Is The Six-plus-Five Rule FIFA’s Equation for Equality?

Adam MichieCorrespondent IMay 30, 2008

It seems strangely fitting that FIFA have met Down Under to vote on a convention that could turn the game of football upside down.

Delegates from the sport's international governing body have met in Sydney and voted in favour of a rule that would limit the number of foreign players a team could field from the kickoff.

The so called “six-plus-five” rule requires that only five foreign players can make the starting XI of any team, ensuring a majority of domestic players in the pitch.

FIFA president Sepp Blatter is aiming to ensure a better balance to leagues throughout the world and open up the opportunity for any team to win their respective championship, not just an elite few.

While his idea seems to have the right motivation behind it, an almighty can of worms is being opened up which could change the face of the game.

It seems surprising that the president of the international governing body of the world’s most popular sport seems keen to restrict the diversity of teams around the globe. The sport is richer than ever because of its globalisation.

Blatter has had a history of controversy throughout his tenure as FIFA president. If you ever wondered who introduced such ridiculous reforms as the silver and golden goal rule, automatic bookings for removing shirts in goal celebrations and the removal of the privilege for the incumbent world champion qualifying automatically for the next World Cup finals tournament; that was our Sepp.

The European Union have already categorically “given the red card” to Blatter’s proposals, as the rule contravenes a directive that protects free movement of workers and guards against discrimination based on nationality.

UEFA have been discussing an idea of a “home grown” quota system, whereby a team must field a certain number of players who have trained for at least three years between the ages of 15 and 21 within the country they are playing in.

This would allow foreign nationals to be play so long as they can show they have filled these criteria.

Players such as Arsenal’s Cesc Fabregas and Middlesbrough’s Robert Huth would be eligible as “home grown” under these rules, regardless of their Spanish and German roots. The EU has stated that this is a more workable solution.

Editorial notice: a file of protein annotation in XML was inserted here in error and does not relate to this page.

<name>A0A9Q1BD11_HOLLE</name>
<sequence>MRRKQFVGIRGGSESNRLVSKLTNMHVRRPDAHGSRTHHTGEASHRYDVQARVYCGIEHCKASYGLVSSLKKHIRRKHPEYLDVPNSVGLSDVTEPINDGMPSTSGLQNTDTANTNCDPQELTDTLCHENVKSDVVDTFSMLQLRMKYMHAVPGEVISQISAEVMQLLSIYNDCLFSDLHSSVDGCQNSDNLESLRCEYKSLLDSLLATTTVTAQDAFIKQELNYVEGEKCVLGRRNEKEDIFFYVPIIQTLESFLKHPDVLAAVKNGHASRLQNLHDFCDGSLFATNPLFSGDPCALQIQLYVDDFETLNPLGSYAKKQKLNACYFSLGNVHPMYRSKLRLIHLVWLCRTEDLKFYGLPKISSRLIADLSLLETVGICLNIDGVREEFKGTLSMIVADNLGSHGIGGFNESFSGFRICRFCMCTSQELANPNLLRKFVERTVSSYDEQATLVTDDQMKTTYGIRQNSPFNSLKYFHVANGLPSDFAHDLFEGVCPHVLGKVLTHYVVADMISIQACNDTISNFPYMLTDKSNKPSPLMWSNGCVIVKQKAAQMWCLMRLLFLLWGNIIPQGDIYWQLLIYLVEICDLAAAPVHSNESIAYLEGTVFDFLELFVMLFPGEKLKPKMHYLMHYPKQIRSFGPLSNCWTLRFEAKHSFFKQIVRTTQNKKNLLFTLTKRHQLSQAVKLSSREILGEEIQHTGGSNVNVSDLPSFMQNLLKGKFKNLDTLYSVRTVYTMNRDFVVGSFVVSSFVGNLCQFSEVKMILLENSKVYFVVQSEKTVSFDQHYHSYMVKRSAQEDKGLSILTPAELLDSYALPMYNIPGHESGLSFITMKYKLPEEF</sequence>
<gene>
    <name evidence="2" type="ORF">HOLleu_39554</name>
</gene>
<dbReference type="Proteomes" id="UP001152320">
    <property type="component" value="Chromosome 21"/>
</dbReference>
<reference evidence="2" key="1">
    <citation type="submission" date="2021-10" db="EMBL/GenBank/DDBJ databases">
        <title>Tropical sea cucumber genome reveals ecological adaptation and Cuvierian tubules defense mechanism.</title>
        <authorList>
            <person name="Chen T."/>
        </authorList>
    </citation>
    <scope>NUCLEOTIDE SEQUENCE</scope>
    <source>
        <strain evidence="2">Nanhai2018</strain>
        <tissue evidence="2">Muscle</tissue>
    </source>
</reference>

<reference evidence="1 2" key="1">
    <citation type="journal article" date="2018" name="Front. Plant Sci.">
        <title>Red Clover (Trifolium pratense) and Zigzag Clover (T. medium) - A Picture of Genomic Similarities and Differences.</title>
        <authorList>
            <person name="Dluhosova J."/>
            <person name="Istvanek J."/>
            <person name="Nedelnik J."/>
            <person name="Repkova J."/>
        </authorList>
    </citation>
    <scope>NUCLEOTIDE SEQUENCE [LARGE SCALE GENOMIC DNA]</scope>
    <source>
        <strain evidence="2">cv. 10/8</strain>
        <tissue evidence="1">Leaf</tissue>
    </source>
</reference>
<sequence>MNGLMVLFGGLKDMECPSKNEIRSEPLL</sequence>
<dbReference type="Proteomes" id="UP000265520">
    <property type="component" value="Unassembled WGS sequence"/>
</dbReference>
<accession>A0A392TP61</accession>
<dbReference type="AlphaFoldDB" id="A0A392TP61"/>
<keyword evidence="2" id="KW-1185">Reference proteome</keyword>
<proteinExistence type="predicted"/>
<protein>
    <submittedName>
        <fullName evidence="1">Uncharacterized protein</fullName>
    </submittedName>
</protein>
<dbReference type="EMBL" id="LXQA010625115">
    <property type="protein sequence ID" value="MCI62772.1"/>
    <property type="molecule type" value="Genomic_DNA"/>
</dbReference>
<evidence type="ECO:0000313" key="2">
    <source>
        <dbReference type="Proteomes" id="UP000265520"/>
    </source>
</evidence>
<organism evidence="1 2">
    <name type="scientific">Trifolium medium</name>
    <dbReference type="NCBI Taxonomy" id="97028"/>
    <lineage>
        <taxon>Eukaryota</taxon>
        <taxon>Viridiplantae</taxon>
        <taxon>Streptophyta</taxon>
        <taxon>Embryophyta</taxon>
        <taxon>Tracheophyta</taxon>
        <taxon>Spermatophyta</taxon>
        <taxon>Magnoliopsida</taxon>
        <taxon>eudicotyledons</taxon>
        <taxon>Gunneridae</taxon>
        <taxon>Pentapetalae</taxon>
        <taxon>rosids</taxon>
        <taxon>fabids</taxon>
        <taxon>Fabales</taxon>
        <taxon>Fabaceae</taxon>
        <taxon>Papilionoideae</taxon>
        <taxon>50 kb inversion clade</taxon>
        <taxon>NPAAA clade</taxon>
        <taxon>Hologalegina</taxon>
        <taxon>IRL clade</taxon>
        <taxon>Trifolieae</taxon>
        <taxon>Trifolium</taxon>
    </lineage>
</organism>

A quick look at the EPL and the potential effect of the proposed changes is immediately apparent. Of the 20 teams involved in the 2007-08 season, only two clubs (Aston Villa and West Ham) managed an average of six or more Englishmen in their starting lineups.

The “Big Four” of Manchester United, Chelsea, Liverpool and Arsenal had an average of less than three English players, with Arsene Wenger’s men (unsurprisingly) coming out the worst overall with an individual average of less than one.

Across Europe’s major leagues on the last weekend of the season, the EPL and the German Bundesliga were unable to make the quota across the board in comparison to Serie A, La Liga and even the SPL, who made it easily.

To some, it would be an interesting way to level the EPL playing field, and it could mean that as many as 10 or 12 sides are fighting it out for the top spot, instead of the predictable four.

The reason the league is so popular however is because the standard of football is so high. The world’s best players want to play in England’s top flight, and with them comes the revenue that has expanded stadiums, brought more live action to the homes of millions, and ultimately raised the bar for any English talent that wants to succeed.

Although some argue that the standard of international football will improve as more nationals are exposed to top flight football, the standard of the leagues domestically will diminish.

Blatter and UEFA president Michel Platini both seemed concerned that two English clubs made the final of this year's Champions League.

Blatter even cited the outcome as a reason why his rule is necessary, saying, "At the end of the Champions League in Europe you have in the quarter-finals four teams of the same association; in the semi-finals three of these teams. Then in the final you are surprised that you have two teams of the same association? We want to bring some remedies, and this is the six-plus-five rule's objective.”

As clubs get richer (especially in the EPL), is making world football a fairer and more equal sport Blatter’s real motivation? In the last few years, international football has been swamped with new countries, meaningless friendlies and World Cup whipping boys. As a result, interest has waned.

Is Blatter attempting to resurrect the love for international competition, which is his responsibility?

Is he also looking to get one over on the nations of the UK, with whom he has battled on the International Football Association Board over the laws of the game that he wishes to change?

The UK nations have four of the eight delegates who sit on this board because of their unique status within the history of the sport, and this has never sat well with the FIFA president.

Although FIFA is the governing body of the sport, it is a governing body, and Sepp Blatter is the president of that body. His motivations will seem to be within the interests of the game, but he is l no more than a politician and politicians have their own agendas.

Whatever the new rules suggest, six-plus-five, eight by three or seven of eleven, the numbers ultimately add up to one.

Unfortunately, he’s in charge.